Free CI really did provide a massive boost to collaborative open-source projects. As a user, it did a lot to increase software quality: not just catching inadvertent bugs, but also ensuring that there was at least some reproducible way to get the code working, that didn’t depend on some implicit configuration of the authors system. As a maintainer, accepting simple pull requests becomes much easier when you can quickly look over the code and check the CI status, and not have to try it out locally yourself. It was certainly critical to the “social coding” idea behind GitHub.
Of course the open-source community is sad to see Travis become an enterprise-first product. But in all honesty, the system is no longer state-of-the-art, and probably won’t be able to compete with the new GitHub/Microsoft products.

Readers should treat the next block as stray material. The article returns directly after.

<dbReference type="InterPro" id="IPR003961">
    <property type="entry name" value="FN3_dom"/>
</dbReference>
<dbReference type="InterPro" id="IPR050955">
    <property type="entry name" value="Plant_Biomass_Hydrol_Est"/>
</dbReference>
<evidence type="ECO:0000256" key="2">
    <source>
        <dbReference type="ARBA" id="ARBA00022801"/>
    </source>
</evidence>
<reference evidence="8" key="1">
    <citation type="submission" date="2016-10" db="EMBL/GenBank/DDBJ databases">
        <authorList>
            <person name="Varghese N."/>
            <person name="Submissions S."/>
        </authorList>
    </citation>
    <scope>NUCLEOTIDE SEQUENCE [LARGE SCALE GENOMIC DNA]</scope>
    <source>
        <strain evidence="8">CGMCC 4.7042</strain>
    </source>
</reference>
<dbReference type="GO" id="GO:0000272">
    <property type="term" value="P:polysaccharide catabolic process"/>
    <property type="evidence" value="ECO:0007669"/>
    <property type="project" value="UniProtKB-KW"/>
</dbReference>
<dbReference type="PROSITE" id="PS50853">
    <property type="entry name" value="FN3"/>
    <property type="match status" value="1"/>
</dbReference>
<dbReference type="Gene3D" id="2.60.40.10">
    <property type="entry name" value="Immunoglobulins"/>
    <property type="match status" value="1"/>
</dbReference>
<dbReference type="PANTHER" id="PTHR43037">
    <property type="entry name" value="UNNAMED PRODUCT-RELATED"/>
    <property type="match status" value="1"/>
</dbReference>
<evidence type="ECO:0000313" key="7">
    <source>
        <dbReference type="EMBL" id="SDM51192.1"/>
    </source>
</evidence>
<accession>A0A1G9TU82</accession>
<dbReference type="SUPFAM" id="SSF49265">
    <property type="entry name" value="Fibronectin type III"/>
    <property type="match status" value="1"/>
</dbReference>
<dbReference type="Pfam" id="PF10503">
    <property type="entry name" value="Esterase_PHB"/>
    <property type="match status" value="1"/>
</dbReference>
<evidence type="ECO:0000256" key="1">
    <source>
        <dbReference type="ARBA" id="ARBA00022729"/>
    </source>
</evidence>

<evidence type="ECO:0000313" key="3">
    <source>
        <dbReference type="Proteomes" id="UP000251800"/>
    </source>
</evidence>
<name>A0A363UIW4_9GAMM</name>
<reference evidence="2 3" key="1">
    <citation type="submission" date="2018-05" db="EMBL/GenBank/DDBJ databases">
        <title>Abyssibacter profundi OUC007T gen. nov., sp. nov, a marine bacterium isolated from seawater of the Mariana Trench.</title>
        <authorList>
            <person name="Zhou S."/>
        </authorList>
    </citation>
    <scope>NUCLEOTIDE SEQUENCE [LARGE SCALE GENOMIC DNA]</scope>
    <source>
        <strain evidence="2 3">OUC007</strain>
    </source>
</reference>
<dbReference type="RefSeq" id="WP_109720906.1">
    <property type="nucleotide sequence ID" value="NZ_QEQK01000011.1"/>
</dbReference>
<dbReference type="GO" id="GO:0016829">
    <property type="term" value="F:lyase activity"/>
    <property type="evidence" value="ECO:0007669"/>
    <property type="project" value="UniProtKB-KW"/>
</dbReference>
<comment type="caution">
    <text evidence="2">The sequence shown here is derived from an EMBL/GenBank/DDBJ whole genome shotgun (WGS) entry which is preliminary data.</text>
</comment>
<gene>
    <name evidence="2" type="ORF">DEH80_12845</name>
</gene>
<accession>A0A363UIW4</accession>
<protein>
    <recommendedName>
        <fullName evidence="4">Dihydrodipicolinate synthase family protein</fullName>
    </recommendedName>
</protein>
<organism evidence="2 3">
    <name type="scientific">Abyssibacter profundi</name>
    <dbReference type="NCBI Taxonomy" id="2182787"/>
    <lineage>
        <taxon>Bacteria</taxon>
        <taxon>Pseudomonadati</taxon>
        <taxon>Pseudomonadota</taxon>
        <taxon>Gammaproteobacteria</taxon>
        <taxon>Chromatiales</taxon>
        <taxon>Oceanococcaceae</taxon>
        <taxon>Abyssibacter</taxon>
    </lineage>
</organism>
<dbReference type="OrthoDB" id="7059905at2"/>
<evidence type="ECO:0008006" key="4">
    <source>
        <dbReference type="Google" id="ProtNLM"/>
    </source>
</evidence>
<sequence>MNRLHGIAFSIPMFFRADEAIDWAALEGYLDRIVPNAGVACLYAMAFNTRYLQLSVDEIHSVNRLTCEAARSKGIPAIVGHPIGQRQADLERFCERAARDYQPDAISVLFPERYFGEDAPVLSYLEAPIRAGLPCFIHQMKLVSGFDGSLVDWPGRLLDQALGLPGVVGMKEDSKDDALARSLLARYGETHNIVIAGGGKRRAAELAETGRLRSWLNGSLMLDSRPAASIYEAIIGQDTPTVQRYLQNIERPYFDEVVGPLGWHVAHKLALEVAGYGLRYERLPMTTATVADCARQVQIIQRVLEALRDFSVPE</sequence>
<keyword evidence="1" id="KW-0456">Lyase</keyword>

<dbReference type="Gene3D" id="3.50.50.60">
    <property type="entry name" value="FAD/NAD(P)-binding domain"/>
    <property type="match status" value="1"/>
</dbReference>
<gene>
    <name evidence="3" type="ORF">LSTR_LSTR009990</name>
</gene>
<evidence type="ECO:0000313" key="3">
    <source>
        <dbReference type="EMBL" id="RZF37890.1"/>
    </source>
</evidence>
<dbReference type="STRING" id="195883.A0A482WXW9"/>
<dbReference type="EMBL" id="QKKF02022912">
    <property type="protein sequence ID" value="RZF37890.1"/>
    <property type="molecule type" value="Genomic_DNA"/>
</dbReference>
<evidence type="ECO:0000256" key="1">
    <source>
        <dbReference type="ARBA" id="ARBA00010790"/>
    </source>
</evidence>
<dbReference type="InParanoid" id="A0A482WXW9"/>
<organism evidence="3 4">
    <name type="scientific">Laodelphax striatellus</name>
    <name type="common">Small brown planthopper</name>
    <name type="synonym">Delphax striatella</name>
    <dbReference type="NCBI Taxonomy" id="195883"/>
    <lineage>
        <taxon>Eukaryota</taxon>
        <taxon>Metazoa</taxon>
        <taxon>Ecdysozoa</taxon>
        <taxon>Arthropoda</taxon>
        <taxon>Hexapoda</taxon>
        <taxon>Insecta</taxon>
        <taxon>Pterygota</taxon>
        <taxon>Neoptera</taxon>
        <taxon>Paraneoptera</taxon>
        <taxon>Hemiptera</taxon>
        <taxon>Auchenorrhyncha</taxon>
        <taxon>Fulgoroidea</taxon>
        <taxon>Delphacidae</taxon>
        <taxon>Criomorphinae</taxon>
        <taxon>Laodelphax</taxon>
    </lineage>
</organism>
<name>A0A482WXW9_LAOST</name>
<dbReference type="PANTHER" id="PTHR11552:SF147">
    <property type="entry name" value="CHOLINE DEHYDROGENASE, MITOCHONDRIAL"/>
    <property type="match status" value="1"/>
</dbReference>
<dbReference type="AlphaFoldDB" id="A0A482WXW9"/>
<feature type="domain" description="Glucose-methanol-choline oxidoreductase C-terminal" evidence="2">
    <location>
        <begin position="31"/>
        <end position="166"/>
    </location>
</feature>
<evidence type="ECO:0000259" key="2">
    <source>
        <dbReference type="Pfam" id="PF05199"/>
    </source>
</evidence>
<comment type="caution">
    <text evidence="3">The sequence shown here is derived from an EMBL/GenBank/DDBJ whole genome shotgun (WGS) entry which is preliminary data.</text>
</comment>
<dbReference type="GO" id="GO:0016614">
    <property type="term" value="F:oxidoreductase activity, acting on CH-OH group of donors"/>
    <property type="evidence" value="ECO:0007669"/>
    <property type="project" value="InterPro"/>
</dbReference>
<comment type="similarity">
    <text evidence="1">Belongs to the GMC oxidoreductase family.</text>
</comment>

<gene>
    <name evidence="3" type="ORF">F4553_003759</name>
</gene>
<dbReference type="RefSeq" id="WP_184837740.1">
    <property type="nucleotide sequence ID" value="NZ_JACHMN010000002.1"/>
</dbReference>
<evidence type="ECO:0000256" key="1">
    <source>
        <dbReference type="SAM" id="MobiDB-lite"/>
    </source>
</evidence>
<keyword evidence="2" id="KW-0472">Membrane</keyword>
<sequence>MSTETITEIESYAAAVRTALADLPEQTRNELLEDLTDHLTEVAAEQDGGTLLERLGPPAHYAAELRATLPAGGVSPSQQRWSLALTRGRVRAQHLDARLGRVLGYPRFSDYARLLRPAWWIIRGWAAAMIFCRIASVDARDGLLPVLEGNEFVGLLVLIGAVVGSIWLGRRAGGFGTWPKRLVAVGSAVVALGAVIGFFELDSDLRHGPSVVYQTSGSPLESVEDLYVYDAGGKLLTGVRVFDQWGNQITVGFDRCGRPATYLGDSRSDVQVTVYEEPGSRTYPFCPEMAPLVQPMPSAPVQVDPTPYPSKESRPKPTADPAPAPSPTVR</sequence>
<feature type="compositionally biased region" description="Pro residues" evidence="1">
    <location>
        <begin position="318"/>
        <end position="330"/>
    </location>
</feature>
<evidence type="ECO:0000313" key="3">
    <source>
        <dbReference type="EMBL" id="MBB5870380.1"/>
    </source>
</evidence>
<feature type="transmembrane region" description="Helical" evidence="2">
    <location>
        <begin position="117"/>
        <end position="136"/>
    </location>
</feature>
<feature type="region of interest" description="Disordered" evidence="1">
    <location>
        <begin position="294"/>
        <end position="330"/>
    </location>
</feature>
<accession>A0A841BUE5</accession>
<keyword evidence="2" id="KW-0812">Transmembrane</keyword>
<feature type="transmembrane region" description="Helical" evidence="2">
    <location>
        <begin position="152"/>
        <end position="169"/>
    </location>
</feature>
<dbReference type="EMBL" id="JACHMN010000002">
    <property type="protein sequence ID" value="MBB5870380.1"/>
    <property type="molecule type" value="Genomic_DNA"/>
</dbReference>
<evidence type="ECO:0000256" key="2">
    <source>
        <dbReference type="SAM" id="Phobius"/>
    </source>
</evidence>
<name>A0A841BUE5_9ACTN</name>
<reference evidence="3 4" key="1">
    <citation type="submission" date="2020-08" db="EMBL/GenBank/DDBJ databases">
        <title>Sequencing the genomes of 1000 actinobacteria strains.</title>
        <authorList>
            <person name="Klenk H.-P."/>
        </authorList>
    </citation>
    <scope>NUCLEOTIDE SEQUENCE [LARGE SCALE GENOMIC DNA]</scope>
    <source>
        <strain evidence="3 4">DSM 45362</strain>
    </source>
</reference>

Also we are very aware that it is difficult to find a sustainable business model around open-source, and hope the company will survive by refocusing on specialized enterprise CI needs. Nevertheless, as we transition towards a new generation of CI systems, we won’t forget the pioneering role that Travis played in taking open-source collaboration to the next level. Thank you!
If you are still using Travis-CI, there are several options. First, you should convert your
travis-ci.org account into a
travis-ci.com account following instructions, if you had not done so already. This will make sure your CI keeps working after December 31, at least until you run out of credit :-)
As mentioned, we recommend exploring alternatives, in particular GitHub actions. As things are evolving rapidly, you can keep an eye on the r-lib/actions repository, our dev guide, and of course have a look at what other package authors are doing.
Fortunately the vendor lock-in with CI is pretty limited. For standard configurations you can just replace the
.travis file with an equivalent template from another CI service. For customized configuration, you may have to spend a few minutes translating that to another format, which is the price we pay for using these cloud services. Feel free to reach out to the rOpenSci community if you could use some help!